All over the world, people need help. There’s civil war in Syria, drought in Somalia, and famine in South Sudan.
Luckily, all over the world, people willing to help. International Non-Govenmental Organizations, companies, and individuals each give their time, money, and belongings to help improve the lives of others.
We like the idea of supplying aid and assisting people in need, but what if it doesn’t help? What if it can actually make a situation worse?
The Crisis Caravan
Linda Polman is critical of the current humanitarian system in place. She doesn’t believe aid should never be given, but she does raise important questions of what our aid does and where it goes.
The title of her book, The Crisis Caravan, paints an image of the thousand aid organization that come in droves during some crisis. Throughout the book Polman argues a few things: that aid doesn’t always go to the right people, aid that is given is often not needed, and aid organizations aren’t held accountable enough.
Aid doesn’t always go to the right people
Most people view humanitarian groups as flawless, life-saving projects that bring peace and hope to every country they visit. NGOs do have the capability of saving lives, but they’re also bureaucracies that can also inadvertently prolong a conflict that puts lives in danger. Polman even describes aid organizations as “businesses dressed up like Mother Teresa.” This may seem harsh, but consider the following.
When a country is undergoing conflict, warlords, rebels, or even governments will often demand payment from humanitarian groups in exchange for access to war zones. This payment can be made in supplies or cash and can range from 15-80% of the overall worth of what you’re bringing into the country. Instead of going to the afflicted population, these large amounts on money and goods go to the “bad guys” which helps them fund and fuel further conflict.
Governments also create red-tape for organizations that won’t benefit them and sparks competition between the ones that will. With the free-market, if one government or donor says no, there will be others to say yes. Groups get “contract fever” and rush to obtain access to countries despite the potential conflicts that may arise.
NGOs aren’t proud of their potential conflicts of interests and inadvertent fundings to enemy groups because they affect the group’s image. Yet, as hard as they try to cover up their short-comings, people have caught on and are critical.
Aid given is often not needed
The people aware of the flaws in the NGO system have responded by creating their own aid organizations. MONGOs (“My Own NGO”) have become a way for the average citizen to handle a crisis in a more efficient, cost-effective way. While these groups mean well, they, like NGOs, have faults.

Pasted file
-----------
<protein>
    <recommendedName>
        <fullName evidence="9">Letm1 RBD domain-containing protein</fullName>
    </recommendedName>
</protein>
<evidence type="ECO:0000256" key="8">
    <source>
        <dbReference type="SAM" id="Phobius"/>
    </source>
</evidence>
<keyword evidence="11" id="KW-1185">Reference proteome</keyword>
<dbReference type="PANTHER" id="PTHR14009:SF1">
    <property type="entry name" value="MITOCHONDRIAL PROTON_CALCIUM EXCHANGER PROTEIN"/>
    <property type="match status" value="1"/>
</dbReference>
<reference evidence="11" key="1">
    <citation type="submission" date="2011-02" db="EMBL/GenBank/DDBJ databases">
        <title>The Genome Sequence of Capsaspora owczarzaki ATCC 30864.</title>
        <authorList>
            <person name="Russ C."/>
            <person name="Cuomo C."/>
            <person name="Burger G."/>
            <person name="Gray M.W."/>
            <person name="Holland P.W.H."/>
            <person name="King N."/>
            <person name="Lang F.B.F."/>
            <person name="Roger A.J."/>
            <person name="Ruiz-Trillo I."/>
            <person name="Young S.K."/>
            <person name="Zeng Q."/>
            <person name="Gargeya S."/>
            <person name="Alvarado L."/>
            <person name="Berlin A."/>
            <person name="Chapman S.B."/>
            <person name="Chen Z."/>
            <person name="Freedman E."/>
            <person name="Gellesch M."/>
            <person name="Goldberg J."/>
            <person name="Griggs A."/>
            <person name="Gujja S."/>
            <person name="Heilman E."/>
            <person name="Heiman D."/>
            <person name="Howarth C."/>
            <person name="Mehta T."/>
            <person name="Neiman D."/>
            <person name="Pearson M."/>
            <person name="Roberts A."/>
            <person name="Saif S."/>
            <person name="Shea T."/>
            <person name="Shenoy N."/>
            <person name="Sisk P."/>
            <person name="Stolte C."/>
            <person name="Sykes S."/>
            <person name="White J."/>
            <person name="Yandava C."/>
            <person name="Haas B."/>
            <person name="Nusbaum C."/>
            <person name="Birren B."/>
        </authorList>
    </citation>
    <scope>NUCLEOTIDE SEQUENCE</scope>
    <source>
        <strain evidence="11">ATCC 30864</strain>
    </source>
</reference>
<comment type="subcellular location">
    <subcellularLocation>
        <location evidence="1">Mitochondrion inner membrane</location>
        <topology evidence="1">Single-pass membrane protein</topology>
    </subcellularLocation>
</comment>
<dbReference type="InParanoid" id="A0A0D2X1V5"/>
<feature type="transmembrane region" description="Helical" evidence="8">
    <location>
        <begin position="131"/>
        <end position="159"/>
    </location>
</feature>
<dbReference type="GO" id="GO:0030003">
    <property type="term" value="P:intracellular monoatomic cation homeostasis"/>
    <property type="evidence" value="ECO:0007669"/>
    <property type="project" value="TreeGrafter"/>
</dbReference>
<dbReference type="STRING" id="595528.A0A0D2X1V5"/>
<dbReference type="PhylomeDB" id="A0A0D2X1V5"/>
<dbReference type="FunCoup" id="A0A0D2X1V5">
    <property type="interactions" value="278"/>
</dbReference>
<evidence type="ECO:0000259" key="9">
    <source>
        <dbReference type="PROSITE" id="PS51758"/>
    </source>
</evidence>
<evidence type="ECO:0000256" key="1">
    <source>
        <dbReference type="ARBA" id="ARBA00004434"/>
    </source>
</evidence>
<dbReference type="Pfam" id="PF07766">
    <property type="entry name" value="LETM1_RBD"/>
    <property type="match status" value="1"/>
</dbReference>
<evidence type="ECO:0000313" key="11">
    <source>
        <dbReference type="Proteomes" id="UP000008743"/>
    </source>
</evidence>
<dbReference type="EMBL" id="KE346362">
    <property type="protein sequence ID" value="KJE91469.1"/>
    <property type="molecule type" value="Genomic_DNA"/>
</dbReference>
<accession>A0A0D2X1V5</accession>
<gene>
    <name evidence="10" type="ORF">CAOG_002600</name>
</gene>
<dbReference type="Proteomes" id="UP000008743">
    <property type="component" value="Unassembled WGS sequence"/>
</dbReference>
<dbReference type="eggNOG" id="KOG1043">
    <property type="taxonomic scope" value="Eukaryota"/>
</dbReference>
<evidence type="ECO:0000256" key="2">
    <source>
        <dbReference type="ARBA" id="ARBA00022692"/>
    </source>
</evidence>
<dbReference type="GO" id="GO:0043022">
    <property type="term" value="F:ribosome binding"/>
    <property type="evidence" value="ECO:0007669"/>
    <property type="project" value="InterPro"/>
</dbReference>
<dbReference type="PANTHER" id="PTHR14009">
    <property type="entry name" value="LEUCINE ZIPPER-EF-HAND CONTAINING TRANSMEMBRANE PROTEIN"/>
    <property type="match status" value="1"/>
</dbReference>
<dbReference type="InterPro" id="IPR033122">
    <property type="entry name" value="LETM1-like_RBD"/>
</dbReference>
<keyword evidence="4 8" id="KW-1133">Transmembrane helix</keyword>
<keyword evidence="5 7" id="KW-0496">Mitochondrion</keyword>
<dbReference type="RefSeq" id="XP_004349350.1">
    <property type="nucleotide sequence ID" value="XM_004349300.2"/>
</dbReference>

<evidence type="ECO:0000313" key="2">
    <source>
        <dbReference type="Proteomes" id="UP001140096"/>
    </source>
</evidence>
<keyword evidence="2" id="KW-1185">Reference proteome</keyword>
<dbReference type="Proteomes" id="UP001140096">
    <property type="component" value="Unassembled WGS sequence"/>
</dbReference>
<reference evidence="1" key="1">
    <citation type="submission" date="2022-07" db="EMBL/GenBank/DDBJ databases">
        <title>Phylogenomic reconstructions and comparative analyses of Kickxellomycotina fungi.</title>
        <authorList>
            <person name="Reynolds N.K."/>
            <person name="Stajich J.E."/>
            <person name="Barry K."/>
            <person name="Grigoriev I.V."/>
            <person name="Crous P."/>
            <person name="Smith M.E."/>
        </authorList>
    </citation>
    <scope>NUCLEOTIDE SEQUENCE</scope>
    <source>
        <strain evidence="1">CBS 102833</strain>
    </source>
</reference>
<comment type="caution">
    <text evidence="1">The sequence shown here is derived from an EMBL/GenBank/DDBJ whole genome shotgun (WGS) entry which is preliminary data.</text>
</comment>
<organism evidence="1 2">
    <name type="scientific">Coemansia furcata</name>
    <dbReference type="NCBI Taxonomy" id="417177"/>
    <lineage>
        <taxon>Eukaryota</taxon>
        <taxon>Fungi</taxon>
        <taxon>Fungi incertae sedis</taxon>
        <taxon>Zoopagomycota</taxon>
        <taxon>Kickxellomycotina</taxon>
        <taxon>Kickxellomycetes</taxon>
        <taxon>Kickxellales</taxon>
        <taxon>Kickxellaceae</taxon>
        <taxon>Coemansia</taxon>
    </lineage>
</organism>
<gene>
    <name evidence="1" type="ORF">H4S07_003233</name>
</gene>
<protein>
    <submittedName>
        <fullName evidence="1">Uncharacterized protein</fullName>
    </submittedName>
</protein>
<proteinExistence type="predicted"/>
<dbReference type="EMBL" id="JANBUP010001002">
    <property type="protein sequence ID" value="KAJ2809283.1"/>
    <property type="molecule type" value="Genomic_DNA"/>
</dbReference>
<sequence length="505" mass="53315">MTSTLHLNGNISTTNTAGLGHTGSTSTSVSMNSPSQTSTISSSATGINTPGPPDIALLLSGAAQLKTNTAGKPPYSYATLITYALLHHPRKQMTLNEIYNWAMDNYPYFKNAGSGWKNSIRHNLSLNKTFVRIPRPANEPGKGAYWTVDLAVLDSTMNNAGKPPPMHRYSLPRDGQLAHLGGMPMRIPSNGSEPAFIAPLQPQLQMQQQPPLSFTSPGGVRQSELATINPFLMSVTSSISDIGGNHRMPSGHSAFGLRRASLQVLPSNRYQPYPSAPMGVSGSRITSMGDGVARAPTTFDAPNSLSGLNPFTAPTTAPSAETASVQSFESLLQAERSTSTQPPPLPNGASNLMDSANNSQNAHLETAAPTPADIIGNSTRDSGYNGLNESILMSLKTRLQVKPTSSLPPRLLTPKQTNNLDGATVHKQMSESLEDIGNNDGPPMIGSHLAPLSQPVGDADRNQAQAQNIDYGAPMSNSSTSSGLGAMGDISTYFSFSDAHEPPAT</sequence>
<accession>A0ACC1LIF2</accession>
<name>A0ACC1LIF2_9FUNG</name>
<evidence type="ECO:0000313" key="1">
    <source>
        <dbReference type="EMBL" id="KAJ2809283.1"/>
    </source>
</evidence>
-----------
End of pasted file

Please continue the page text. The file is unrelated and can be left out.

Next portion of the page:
The biggest problems with MONGOs is that they’re often not fully aware of the needs of an area and that they’re not always qualified to help. Polman gives countless examples in her book.
Out-dated pharmaceuticals, used or unusable (winter coats in a dessert country) clothing, and expired food have not only sent, but have been sent in surplus. This is due in part to the fact that there are 150,000 registered, licensed MONGOs in the US alone and even more across the world that we have no idea about. When disaster strikes, there is almost always an army of groups ready to give: for better or worse.
People and MONGOs that actually go out of their way and visit the afflicted location do just as much damage. Many countries don’t require documents to do work in a country; they can simply show up and get to work with a tourist visa. This can encourage unqualified work.
Most notorious is the frequent, unlicensed medical work performed by school nurses, retired hospital administrators, and med-school residents. Often times, these people go into countries thinking, “Unless we do something, no one will.” They view the little medical knowledge they have as a gift and a potential way out for those in crisis. If it goes well, great! If it doesn’t, they were probably going to die anyway, but at least we tried.
They also forget that they’re plenty of other people out there doing the exact same thing they are, and often with more professional experience. Visiting physicians might mis-diagnose a patient because they’re unfamiliar with local disease and in some regions, an afflicted individual could be seen by three separate “doctors,” each not knowing what the previous one had diagnosed or prescribed.
Overall, MONGOs mean well, but should we really assume that they’re better than establish organizations?
Aid organizations aren’t held accountable enough
NGOs and MONGOs each have their faults and we need to start pointing them out. Not to publicly shame, but to encourage progress. Journalists, the public, and governments need to be willing to ask the tough questions.
First, we much ask if aid is needed. That might sound harsh, but, in some situations, not intruding or giving aid might be the best option if it prevents becoming an involuntary collaborator to the wrong side.
If we decide aid is needed, we need to ask even more questions: what was done, why was it done, how much money was given and to whom, what is required of the workers, who’s being helped, what’s the maximum amount of missing aid an organization regards as acceptable, and what are they doing to follow up with the crisis.
Polman ends her book with a note of encouragement and a shift of focus:
If we don’t ask these questions for our own benefit, then we should ask them for the sake of the people who’ll see our next caravan move in.